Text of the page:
Carál Ní Chuilín on arts equality and QUB ICRH’s #VoicesForTheVoiceless reflection on culture and resistance

VOICES FOR THE VOICELESS was part of QUB’s Celebration of the Arts and Humanities festival. Culture minister Carál Ní Chuilín spoke about her vision for equality in arts provision, followed by contributions from Anandi Ramamurthy, Feargal Mac Ionnrachtaigh and Ken Fero with his film ‘Burn’.

Voices for the Voiceless: culture and community resistance (QUB ICRH)

EXCLUSION & MARGINALISATION: How do communities use culture to express and counter their exclusion and marginalisation? A screening of Ken Fero’s short film “Burn” looking at aftermath of 2011 English riots and killing of Mark Duggan followed by a discussion about culture and community resistance – Voices for the Voiceless on 15 October by QUB ICRH.

Listen back to QUB conference on Cross Currents in British and Irish Working Class Life

A research group from QUB’s Institute for Collaborative Research in the Humanities (ICRH) hosted a conference today to look at Cross Currents in British and Irish Working Class Life. Alongside the talks were songs, films and plenty of debate. All the presentations and panels are now online … and you can look back at images, quotes and photos in tweets from the conference that were tagged with the #WorkingClassLife hashtag. Graham Walker opened the conference. Sophie Long introduced the opening …

Read more…

Cross Currents in British & Irish Working Class Life: a day of talks, debate, performance & song #workingclasslife

A research group at the Institute for Collaborative Research in the Humanities at QUB has spent a year organising public-academic engagements posing and interrogating new research questions relating to working class history, politics, culture, literature and music. They’ve been asking … How has working-class life been created in Northern Ireland’s imagined and material worlds? Have the commonalities of class, across sectarian lines, been distorted, or indeed effaced, by the perennial focus on national division in NI politics? How can we …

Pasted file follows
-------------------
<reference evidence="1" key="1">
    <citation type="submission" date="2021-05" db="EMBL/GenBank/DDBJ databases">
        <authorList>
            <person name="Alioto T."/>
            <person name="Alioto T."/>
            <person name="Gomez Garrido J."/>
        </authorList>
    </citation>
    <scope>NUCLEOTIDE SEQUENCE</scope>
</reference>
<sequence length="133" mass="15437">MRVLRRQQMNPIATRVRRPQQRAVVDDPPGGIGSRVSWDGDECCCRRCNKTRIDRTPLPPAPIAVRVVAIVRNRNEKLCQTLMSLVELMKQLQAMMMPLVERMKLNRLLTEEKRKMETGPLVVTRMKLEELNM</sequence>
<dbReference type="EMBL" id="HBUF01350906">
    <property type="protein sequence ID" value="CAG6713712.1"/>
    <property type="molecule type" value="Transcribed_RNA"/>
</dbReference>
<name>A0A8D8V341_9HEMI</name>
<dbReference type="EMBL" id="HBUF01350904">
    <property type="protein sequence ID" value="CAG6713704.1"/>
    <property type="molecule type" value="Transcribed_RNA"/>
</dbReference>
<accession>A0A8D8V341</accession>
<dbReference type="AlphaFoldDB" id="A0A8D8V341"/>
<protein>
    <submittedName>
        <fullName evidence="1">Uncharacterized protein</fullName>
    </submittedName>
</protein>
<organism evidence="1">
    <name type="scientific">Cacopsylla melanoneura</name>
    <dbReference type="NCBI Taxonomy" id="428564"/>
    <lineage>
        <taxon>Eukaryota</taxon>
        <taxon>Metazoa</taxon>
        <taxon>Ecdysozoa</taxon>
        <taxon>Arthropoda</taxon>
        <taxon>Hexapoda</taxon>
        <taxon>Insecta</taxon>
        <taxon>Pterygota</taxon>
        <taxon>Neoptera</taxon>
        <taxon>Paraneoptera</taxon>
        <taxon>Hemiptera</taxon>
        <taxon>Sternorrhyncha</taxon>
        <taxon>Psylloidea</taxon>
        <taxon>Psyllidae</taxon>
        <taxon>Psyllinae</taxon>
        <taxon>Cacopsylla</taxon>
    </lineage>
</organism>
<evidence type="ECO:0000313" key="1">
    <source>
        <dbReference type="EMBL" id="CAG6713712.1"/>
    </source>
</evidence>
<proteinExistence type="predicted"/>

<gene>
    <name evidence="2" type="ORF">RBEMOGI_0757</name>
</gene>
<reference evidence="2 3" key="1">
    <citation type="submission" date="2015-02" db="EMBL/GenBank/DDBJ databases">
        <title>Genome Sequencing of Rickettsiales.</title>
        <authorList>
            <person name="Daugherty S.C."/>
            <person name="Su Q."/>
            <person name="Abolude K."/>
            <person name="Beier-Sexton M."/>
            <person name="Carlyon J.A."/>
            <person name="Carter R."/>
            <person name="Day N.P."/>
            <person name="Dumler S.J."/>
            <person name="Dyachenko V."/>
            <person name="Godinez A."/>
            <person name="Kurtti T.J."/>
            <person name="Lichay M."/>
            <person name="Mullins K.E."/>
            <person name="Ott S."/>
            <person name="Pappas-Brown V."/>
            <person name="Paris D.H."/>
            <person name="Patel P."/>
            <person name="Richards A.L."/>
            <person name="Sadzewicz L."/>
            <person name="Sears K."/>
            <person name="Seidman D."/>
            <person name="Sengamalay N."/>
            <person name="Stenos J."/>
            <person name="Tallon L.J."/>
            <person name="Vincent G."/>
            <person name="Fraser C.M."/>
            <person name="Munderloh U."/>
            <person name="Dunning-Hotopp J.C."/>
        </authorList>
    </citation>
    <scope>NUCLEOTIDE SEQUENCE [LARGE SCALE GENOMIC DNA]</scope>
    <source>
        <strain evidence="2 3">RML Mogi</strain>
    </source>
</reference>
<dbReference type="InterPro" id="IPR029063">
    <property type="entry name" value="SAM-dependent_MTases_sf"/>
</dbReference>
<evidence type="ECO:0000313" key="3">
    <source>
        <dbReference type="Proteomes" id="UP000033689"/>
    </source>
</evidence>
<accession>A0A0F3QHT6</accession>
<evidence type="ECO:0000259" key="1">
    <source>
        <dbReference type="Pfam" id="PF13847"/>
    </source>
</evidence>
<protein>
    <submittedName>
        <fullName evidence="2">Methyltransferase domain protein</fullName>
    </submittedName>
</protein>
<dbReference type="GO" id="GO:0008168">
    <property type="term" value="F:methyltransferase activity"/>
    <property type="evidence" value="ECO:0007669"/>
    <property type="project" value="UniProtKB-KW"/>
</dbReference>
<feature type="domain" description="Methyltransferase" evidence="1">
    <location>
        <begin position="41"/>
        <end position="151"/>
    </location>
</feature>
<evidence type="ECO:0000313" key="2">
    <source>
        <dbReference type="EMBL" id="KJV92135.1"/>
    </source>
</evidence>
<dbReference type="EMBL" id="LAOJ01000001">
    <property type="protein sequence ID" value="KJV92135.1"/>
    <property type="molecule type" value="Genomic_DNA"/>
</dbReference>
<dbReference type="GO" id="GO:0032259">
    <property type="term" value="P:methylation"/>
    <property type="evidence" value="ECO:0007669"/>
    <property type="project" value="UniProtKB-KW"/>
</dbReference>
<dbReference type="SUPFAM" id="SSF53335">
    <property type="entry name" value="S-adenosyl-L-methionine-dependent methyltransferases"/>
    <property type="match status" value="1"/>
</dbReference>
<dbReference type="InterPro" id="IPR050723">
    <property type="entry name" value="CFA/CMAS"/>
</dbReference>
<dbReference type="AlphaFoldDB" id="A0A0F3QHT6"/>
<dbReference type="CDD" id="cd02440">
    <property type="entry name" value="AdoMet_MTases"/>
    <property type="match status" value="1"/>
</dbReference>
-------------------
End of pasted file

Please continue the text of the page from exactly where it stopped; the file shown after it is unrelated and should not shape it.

Read more…

The Flag Dispute – Anatomy of a Protest seminar – what, who, where, how and why? +audio +video

The researchers from QUB’s Institute for the Study of Conflict Transformation and Social Justice behind The Flag Dispute: Anatomy of a Protest report [PDF] held a seminar in Queen’s University this morning. [Gladys Ganiel blogged in detail about the report when it was published in December.] Two of the six researchers behind the report introduced the main findings. Paul Nolan quickly revisited the background to the protest (the “archaeology”). The PSNI gave researchers open access to operational logs from the …

Read more…

Inaugural Margaret McCoubrey lecture on Thursday evening – Women, War & Welfare

An illustrated lecture on Thursday evening in the Duncairn Centre for Culture and Arts (Duncairn Avenue, Belfast) will explore Women, War and Welfare: the Co-operative crusades of Margaret Taylor McCoubrey (1880-1956). Margaret played a crucial role in the Suffrage movement, Pacifism, the Co-operative movement and Labour politics in early 20th century Belfast. Dr Myrtle Hill will deliver this inaugural lecture exploring the dynamic engagement of women in the social and political history of Ireland. Thursday 6 November from 7pm to …

Read more…

The Queens University Border Poll – semantics, sectarianism or substance?

As many of you may be aware, the Sinn Féin students at Queens University in Belfast have succeeded in gaining sufficient votes to trigger a “united Ireland Poll” among the student body. This matter seems to have energised parts of the mainstream media to an inordinate degree, particularly the Belfast Telegraph. Personally I am all for for radical student politics, there is a long, proud tradition of rebellious students being at the forefront of political change and anger at the …

Read more…

Scotland’s Choice: Reshaping Relationships #qubindyref … and a Federal UK pitch from Tory MSP Murdo Fraser

Whatever the outcome, the referendum on Scottish independence on 18 September will have a profound significance for relationships spanning Britain and Ireland. That was the assertion at a one-day conference organised through the Political Studies Association and Queen’s University Belfast today. In his opening lecture “Tangled Histories” Prof Graham Walker (QUB) unravelled some of the historical narrative and timeline of the British Isles and Scotland’s place within the Union. Irish partition and Ulster unionism had a major impact on Scotland. …

Read more…